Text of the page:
By Espie Angelica A. De Leon
“Manchester by the Sea” opens with a charming scene where the central character Lee Chandler, superbly portrayed by Casey Affleck is shown with his 8-year-old nephew Patrick, fishing and having a good time in a boat out at sea. Lee asks Patrick who would he rather be with in an island – his dad Joe or him. The rapport is unmistakable and natural.
The next scenes, set around eight years later however show Lee, a janitor and handyman at an apartment complex in Boston, Massachusetts, in a different light. He seems too serious, indifferent and unfriendly. “You wouldn’t even say good morning,” says his boss. He is irritable and quarrelsome as well, picking fights with patrons at a bar and other strangers he perceives to have something against him. And, he is alone.
Very good characterization, if I may say. Right away, the movie establishes its main character, providing vital information such as what he does for a living and his personality.
The story proceeds to show Lee learning of his brother Joe’s death due to cardiac arrest and his being appointed as guardian of Patrick, now a teenager portrayed by Lucas Hedges. Patrick’s mom, an alcoholic when she and his father were still together, is now living with another man.
As the story rolls along – with Lee preparing for Joe’s burial, getting along with Patrick who has issues of his own, struggling with the motions of being a guardian, and reconciling the idea of his own solitary life in Boston and the necessity of moving back to Manchester where he used to live to be his nephew’s guardian – these scenes are interspersed with flashbacks. These scenes from the past reveal that Lee was once a happy, fulfilled individual. He had a wife, three kids, and friends and lived in a more conventional family home, in Manchester. He and Patrick also used to be close, often spending time together in the boat owned by Joe.
But then something happened that transformed the man, forever seemingly. Even his relationship with Patrick is affected.
The juxtaposition of the present with the past in the movie is effective, painting the picture of a man who has clearly changed – understandably yet pitifully so. Though the storytelling is not linear, the dividing line between the old Lee and the new one – though not shiningly new – is marked, clear and evident. The screenplay succeeds in achieving this.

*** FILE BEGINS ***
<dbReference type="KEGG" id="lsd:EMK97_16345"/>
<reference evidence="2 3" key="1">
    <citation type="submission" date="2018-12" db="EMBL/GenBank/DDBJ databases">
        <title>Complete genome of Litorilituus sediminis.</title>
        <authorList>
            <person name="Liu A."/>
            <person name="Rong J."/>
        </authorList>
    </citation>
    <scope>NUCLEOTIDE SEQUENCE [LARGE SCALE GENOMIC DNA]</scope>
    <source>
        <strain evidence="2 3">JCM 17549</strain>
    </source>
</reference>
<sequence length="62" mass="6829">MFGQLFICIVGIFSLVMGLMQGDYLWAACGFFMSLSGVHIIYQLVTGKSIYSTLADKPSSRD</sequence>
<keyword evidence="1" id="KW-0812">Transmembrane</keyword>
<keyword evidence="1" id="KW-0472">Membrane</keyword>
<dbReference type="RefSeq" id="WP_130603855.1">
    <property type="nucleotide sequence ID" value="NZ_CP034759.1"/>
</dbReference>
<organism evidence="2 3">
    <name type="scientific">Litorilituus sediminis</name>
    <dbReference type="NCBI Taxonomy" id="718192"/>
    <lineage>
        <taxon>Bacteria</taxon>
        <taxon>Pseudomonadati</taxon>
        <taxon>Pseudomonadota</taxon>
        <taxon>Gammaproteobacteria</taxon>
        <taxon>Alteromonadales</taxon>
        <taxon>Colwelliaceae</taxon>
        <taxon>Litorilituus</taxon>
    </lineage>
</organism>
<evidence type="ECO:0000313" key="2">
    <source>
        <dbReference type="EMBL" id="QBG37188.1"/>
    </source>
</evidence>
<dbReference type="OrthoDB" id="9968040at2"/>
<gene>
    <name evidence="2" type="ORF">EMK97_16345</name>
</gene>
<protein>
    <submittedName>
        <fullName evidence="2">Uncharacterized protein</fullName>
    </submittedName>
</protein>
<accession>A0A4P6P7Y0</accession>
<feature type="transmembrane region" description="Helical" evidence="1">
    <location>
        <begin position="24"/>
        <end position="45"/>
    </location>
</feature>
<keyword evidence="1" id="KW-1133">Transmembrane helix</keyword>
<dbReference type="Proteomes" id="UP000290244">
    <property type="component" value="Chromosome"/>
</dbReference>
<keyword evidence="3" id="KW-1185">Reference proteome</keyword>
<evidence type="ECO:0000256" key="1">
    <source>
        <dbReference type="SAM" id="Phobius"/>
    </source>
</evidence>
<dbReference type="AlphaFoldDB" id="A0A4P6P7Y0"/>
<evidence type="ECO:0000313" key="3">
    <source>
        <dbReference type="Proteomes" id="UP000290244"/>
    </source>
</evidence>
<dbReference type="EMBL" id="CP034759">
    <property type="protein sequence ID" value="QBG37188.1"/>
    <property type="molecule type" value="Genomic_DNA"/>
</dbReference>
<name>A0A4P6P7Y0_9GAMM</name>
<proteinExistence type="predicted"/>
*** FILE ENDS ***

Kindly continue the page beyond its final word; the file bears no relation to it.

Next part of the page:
Likewise, it succeeds in using symbolisms to show the main character’s emotional state. Scenes showing snowfall, snow by the roadside, snow-covered trees and streets, and Lee shoveling snow, are aplenty in the movie. Aptly, these reflect Lee’s own winter – the biting cold and darkness which have conquered his heart for years. It is a winter season which has stayed far too longer than it should and seems difficult to get rid of.
Kudos to screenwriter Kenneth Lonergan who also happens to be the director, for penning a splendid script for a movie which is simple, yet heartfelt and beautiful.
Aside from the excellent script, Manchester by the Sea also scores high on the musical score department.
Anothergem is the acting.
Affleck is luminous as the depressed Lee Chandler. The viewer can feel his emotional turmoil; no histrionics whatsoever, just subtle acting that is nevertheless very powerful and affecting.
Among the memorable scenes showcasing Affleck’s acting chops are the one at the hospital when he learns about Joe’s death and inside the elevator when he is on his way to the morgue to view Joe’s body. Affleck the actor is quiet – no tears whatsoever – just a hard, seemingly stoic yet sad, brooding look on his face.
Affleck also shines in that scene with the lawyer when he learns Joe has appointed him as Patrick’s guardian.
Throughout the movie, the actor becomes the character he portrays, with so much credibility – once happy and jovial, now bitter and forlorn.
Other acting highlights are provided by Hedges as the teenaged Patrick, the ever reliable Michelle Williams as Lee’s wife Randi, and Gretchen Mol as Patrick’s mother Elise.
Hedges and Mol are brilliant in that scene showing them awkwardly having lunch together for the first time in many years with Elise’s new boyfriend.
The story ends on a happier note however. In the middle of the story, Lee slowly begins to assume the role of guardian. The tender, loving concern of a father starts to show, such as in the scene when Patrick opens the refrigerator, panics, and the former tries to comfort him as best he could.
And as in the opening scene, the closing segment shows uncle and nephew together – in the boat out at sea – fishing, quietly.
Things in Lee’s and Patrick’s life are still not perfect at this point, with some developments not going in the direction they expect. But hope comes alive, and this lifts the spirit of the viewer. And hopefully, of Lee Chandler as well.
August 2017 Health and Lifestyle